May 20, 2014


Diane M. Fremgen

Clerk of Court of Appeals







This opinion is subject to further editing.  If published, the official version will appear in the bound volume of the Official Reports. 


A party may file with the Supreme Court a petition to review an adverse decision by the Court of Appeals.  See Wis. Stat. § 808.10 and Rule 809.62. 





Appeal No. 


Cir. Ct. No.  2010CV45









Warren Slocum,






Town of Star Prairie Board of Review,







            APPEAL from an order of the circuit court for St. Croix County:  HOWARD W. CAMERON, JR., Judge.  Affirmed. 

            Before Hoover, P.J., Mangerson and Stark, JJ.

1        PER CURIAM.   Warren Slocum, pro se, appeals an order denying a motion to reopen his challenge to a 2009 property tax assessment.  Slocum argues there is new evidence showing that his original challenge was not a certiorari action but, rather, was timely commenced under Wis. Stat. § 74.37.[1]  We reject Slocum’s arguments and affirm the order. 

2        On June 17, 2009, Slocum filed an objection to his 2009 property tax assessment with the Town of Star Prairie.  The Board of Review sustained the tax assessment and issued its notice of the determination on June 24, 2009.  Slocum was personally served with the notice on July 27, 2009.  On January 12, 2010, Slocum filed a “Complaint and Summons Appeal of Property Tax assessment,” seeking review of the Board’s determination.  The circuit court dismissed what it deemed to be Slocum’s certiorari action because it was not timely filed under Wis. Stat. § 70.47(13) and Slocum failed to appear at a hearing.  After his reconsideration motions were denied, Slocum appealed to this court claiming, in relevant part, that the action was timely filed under Wis. Stat. § 74.37. 

3        In that appeal, we rejected Slocum’s claim that he timely filed an action under Wis. Stat. § 74.37, concluding he did not commence or attempt to commence an action under that section.  We recounted that a property owner can appeal a decision of the Board of Review in three ways:  (1) by certiorari review under Wis. Stat. § 70.47(13); (2) by filing a written complaint with the Department of Revenue pursuant to Wis. Stat. § 70.85; or (3) by paying the tax and filing a claim against the taxation district to recover any amount of property tax imposed as a result of the excessive assessment pursuant to Wis. Stat. § 74.37(2)(a). 

4        In his complaint, Slocum did not allege that he paid the tax nor did he seek compensation as a result of the excessive assessment.  He did not mention Wis. Stat. § 74.37 in either his complaint or his initial motion to reconsider dismissal of the action, and even on appeal he described the matter as a “certiorari action.”  We ultimately affirmed the order dismissing Slocum’s untimely certiorari action.  See Slocum v. Town of Star Prairie Board of Review, No. 2010AP3012, unpublished slip op. (WI App Dec. 13, 2011).  Slocum then filed the underlying motion to reopen his challenge to the 2009 assessment, claiming new evidence showed that his original action was timely commenced under § 74.37.  The circuit court denied the motion and this appeal follows.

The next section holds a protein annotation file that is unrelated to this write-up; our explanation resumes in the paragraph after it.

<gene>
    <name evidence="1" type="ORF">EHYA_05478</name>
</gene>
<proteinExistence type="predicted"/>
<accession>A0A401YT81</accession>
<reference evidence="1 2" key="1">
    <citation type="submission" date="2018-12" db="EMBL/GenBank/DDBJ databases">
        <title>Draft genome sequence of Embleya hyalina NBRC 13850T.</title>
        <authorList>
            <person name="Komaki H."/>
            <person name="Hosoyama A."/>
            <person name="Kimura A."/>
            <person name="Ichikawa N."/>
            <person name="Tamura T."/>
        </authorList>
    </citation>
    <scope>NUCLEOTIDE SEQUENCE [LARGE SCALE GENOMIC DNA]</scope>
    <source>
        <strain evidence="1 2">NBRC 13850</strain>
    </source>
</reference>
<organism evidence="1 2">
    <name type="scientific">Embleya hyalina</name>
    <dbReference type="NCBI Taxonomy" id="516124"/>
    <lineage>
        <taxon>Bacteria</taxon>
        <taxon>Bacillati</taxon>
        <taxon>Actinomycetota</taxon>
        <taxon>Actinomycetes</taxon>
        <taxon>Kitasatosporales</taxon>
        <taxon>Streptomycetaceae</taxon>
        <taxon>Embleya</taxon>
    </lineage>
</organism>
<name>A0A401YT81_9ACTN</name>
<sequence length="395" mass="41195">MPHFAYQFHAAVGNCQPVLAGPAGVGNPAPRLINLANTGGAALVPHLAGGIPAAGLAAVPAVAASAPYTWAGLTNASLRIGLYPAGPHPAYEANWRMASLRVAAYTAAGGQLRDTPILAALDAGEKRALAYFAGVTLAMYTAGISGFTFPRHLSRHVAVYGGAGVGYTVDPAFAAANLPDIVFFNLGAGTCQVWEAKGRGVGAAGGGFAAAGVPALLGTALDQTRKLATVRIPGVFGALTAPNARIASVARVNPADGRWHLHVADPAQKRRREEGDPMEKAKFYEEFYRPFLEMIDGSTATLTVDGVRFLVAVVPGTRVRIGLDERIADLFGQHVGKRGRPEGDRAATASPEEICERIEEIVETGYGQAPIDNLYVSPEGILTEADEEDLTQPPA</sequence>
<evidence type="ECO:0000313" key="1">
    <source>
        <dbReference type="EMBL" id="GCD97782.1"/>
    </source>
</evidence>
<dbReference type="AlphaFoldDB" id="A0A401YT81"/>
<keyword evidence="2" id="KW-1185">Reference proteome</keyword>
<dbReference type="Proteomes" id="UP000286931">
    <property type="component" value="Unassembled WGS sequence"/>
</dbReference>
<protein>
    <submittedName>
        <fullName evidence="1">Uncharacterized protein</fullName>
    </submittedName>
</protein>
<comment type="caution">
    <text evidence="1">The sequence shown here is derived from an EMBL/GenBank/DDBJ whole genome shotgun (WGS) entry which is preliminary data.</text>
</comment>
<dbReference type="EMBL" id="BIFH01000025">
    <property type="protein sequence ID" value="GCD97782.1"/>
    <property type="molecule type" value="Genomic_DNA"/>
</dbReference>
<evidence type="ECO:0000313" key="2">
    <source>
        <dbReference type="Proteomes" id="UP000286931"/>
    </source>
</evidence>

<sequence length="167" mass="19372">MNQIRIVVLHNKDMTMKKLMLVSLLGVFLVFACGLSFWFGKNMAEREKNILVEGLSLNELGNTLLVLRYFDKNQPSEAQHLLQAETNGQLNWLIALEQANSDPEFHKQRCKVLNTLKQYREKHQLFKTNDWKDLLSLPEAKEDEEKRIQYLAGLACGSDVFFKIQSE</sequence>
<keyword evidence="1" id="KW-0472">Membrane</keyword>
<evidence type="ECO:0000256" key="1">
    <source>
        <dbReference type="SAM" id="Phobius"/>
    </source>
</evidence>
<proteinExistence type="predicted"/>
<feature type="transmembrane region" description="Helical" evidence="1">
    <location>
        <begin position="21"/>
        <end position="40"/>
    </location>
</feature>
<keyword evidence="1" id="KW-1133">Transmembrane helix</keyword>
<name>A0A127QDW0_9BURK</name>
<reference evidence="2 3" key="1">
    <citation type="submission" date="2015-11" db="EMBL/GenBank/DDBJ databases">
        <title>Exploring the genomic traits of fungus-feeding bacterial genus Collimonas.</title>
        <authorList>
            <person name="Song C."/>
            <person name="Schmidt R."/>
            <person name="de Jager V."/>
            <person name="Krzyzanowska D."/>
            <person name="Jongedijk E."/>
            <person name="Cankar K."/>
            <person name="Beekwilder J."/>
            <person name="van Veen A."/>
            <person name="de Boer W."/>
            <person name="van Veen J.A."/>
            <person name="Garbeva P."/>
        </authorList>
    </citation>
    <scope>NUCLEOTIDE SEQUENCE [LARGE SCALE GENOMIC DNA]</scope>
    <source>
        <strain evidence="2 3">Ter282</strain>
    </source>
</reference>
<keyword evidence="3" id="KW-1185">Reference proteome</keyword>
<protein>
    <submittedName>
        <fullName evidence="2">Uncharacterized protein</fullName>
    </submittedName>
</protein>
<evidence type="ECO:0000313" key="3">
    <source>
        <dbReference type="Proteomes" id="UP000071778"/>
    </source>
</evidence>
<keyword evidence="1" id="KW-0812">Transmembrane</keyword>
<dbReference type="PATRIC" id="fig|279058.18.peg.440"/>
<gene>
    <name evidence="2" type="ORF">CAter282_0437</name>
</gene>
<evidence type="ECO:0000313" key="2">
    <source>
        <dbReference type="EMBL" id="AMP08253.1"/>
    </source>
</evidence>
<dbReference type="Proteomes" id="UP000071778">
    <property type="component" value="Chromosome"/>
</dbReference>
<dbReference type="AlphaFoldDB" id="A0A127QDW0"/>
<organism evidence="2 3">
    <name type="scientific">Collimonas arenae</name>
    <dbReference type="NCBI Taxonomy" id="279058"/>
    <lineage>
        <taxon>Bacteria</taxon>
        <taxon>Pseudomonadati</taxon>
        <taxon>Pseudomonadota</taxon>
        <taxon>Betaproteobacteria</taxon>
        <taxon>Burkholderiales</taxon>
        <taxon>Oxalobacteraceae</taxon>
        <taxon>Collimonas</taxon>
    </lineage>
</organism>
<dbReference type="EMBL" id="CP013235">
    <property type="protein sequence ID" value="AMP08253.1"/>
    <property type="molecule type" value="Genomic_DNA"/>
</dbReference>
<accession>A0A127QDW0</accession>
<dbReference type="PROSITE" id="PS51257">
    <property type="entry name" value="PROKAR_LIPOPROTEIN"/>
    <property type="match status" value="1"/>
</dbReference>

5        We review the circuit court’s decision whether to reopen a judgment under the standard for discretionary decisions, considering only whether the circuit court reasonably considered the facts of record under the proper legal standard.  Nelson v. Taff, 175 Wis. 2d 178, 187, 499 N.W.2d 685 (Ct. App. 1993).  Here, the purported “new evidence” consists of an October 20, 2009 letter from Slocum to the Star Prairie Board of Review.  The letter, however, is not new evidence providing grounds to reopen the judgment.  A new trial shall be ordered on the grounds of newly discovered evidence if the court finds that:

(a)    The evidence has come to the moving party’s notice after trial; and

(b)   The moving party’s failure to discover the evidence earlier did not arise from lack of diligence in seeking to discover it; and

(c)    The evidence is material and not cumulative; and

(d)   The new evidence would probably change the result.

Wis. Stat. § 805.15(3).

6        The subject letter was prepared and signed by Slocum.  He was, therefore, aware of its existence at the time he filed his January 2010 summons and complaint and his initial appeal.  If Slocum felt the document constituted a “claim” under Wis. Stat. § 74.37, he should have advised the circuit court of that fact in his initial reconsideration motion and he should not have referred to the matter as a certiorari action in his initial appeal to this court.  Because the letter is not newly discovered evidence as defined by Wis. Stat. § 805.15(3), the circuit court properly denied Slocum’s motion to reopen the judgment.[2] 

            By the Court.—Order affirmed.

            This opinion will not be published.  See Wis. Stat. Rule 809.23(1)(b)5. (2011-12).






[1]  All references to the Wisconsin Statutes are to the 2009-10 version unless otherwise noted.

[2]  For the first time in his reply brief, Slocum appears to challenge the necessity of the certiorari procedure and also urges discretionary reversal in the interest of justice.  This court generally does not consider arguments raised for the first time in a reply brief.  See A.O. Smith Corp. v. Allstate Ins. Cos., 222 Wis. 2d 475, 492, 588 N.W.2d 285 (Ct. App. 1998).